Disability On Theory Road

–after Pentti Saarikoski

 

In the morning on Theory Road

Ableists and doctrineaire landscapers accosted me

Told me I was sily wanting to go places like everyone else

A little higher up under my apple tree a fawn and her twins nosed fallen fruit

Malice, dressed as a bureaucrat told me to give up

His forehead wavy, eyes quite specific, didn't much like the blind he said

I climbed the steps to the dance floor

Late summer clouds calling me

To dance with them but I lay down on my back

& listened as if my life depended 

ADA Restoration Act Clears Hurdles

While you won’t hear much about it from the national press the “ADA Restoration Act of 2007” cleared two House committees yesterday with only one opposing vote. (I’ll have more to say on that in a minute…) 

You can read all about yesterday’s proceedings and learn a good deal about the history  of the “ADARA” at the website of the American Association of People with Disabilities (AAPD):    

It is heartening that in a time of divisive squabbling in Washington the cause of Americans with disabilities has once again “shown the way” for true bi-partisan legislation and negotiation.

Disability is universal—it transcends race, class, gender, point of origin, sexual orientation, social status, age, fortune, and happenstance. Just so: the lives and concerns of people with disabilities are in fact the most logical point of “ethos” for a largely divided country to reassert its American values of fairness and decency.

While you wouldn’t always know it from the strident qualities of my prose I am at heart an optimist about the United States. I have lived to see kids with disabilities get a real chance in public education—when, not so long ago I was one of those “mainstreamed” kids who struggled without civil rights or appropriate educational supports. Yes, we’re a decent nation. We’ve come a long way in many areas. There’s reason for  a positive outlook. And yes, there’s also reason to stay strident. Rights and liberty are inconvenient for the ruling classes and we forget this at our peril.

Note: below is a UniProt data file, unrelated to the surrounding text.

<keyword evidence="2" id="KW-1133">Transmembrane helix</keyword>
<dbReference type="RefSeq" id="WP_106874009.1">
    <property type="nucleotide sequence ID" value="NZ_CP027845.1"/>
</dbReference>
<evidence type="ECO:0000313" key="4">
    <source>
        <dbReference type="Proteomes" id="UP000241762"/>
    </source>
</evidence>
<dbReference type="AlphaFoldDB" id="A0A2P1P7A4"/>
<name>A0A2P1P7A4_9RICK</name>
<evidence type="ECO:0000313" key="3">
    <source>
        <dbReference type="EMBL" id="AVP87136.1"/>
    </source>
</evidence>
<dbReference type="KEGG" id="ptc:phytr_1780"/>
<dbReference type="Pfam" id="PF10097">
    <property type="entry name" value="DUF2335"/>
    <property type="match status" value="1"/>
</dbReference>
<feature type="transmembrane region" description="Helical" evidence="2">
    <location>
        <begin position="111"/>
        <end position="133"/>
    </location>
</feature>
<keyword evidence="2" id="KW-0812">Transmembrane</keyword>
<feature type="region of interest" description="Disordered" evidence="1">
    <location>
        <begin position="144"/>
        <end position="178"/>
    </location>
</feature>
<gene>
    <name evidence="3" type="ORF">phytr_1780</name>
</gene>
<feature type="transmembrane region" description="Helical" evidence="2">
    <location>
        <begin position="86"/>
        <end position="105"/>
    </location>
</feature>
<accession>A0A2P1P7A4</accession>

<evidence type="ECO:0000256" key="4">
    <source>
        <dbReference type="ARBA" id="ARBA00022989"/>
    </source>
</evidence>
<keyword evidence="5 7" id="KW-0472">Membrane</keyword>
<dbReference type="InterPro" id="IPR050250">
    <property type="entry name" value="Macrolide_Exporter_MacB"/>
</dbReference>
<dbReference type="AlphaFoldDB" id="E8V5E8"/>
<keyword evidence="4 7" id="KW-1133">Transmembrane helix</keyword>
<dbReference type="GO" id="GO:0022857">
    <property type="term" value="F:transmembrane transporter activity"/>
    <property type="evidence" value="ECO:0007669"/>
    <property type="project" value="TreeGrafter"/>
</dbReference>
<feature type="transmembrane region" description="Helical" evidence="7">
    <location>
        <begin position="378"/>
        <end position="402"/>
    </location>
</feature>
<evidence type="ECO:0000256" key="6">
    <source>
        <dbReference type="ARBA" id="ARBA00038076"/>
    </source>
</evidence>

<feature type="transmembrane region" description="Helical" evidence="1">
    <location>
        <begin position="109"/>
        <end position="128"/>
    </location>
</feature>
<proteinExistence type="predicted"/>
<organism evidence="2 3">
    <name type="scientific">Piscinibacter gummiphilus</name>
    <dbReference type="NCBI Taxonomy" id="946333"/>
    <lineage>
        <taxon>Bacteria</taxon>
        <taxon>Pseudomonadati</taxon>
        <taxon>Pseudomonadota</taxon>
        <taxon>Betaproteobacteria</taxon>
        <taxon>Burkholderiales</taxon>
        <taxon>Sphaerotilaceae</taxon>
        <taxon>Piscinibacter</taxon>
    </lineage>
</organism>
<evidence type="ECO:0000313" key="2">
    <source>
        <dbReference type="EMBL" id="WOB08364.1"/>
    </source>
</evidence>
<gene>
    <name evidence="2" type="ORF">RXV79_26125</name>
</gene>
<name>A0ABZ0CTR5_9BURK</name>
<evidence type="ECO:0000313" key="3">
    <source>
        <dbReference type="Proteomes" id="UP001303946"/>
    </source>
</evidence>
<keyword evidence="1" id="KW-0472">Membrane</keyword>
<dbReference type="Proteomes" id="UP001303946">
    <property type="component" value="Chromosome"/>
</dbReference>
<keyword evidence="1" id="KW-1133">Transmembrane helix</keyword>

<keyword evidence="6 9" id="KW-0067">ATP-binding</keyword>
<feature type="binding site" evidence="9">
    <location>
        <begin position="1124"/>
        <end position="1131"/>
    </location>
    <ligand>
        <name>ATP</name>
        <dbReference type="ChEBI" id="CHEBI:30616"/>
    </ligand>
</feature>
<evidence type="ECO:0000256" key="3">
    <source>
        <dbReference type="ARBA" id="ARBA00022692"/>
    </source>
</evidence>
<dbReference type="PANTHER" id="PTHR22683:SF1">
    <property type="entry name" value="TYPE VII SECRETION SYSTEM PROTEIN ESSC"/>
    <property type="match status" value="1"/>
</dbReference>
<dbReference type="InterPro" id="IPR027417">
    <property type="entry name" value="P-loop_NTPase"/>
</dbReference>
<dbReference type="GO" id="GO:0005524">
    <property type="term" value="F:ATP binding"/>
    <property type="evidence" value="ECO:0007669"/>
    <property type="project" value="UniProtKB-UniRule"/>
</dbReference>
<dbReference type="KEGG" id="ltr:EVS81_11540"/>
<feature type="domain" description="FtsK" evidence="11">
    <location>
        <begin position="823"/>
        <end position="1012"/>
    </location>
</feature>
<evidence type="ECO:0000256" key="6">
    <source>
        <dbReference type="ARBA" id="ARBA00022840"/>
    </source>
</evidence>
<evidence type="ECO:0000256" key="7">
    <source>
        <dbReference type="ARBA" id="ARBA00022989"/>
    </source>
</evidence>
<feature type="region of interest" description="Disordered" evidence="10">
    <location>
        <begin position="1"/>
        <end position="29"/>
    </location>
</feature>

“Aw, c’mon, Kuusisto, you don’t really think we have a ‘ruling class” in the United States, do you? I mean, don’t you agree that we’re a ‘classless society” etc. etc.?”

Continue reading

May 16, 2008 

EDUCATION 
Opening others’ eyes
 
Blind professor helping UI students, doctors see
disabilities in a new light

By Diane Heldt

The Gazette

IOWA CITY — Blindness is thought by many to be a great calamity,
still viewed in 19th-century Dickensian terms, says University of Iowa
professor Steve Kuusisto.

  But the reality, says Kuusisto, who has been blind since birth, is that
his talking computer, his guide dog and public transportation allow him to do
most anything sighted people can.

  “It’s not an obstacle to having a good job and a full life,” he said.
“Nobody has to have a second-class life. Really, the sky’s the limit.” That
philosophy, the 53-year-old Kuusisto said, fuels a new vision of disability
that is emerging. That vision moves away from viewing people with disabilities
as “defective,” he said, to finding ways for technology and society to help
them lead the richest, fullest lives.

  It’s a vision Kuusisto (pronounced COO-sis-toe) brought to the UI last
fall when he joined the faculty as an English professor with a joint
appointment in the Carver College of Medicine.

  At the medical college he is a “humanizing agent” who helps educate
doctors about disability issues. UI officials hope Kuusisto bridges the goals
of disability advocates and health professionals.

  “I’m probably the firstever poet named to a faculty of ophthalmology,”
Kuusisto says with a smile. 

 

Continue reading

fyi: featuring Steve and guide dog Nira

The University of Iowa has a great news magazine for faculty and staff called "fyi" and this month features Steve and "Nira" in an article and "picture show"!  This is very nicely done if you ask me.

~ Connie

Read article: Blind professor helps others see another side to disability
Photo feature: Steve and Nira’s first day of class
Audio slide show: Professor, Nira get acquainted with UI campus, each other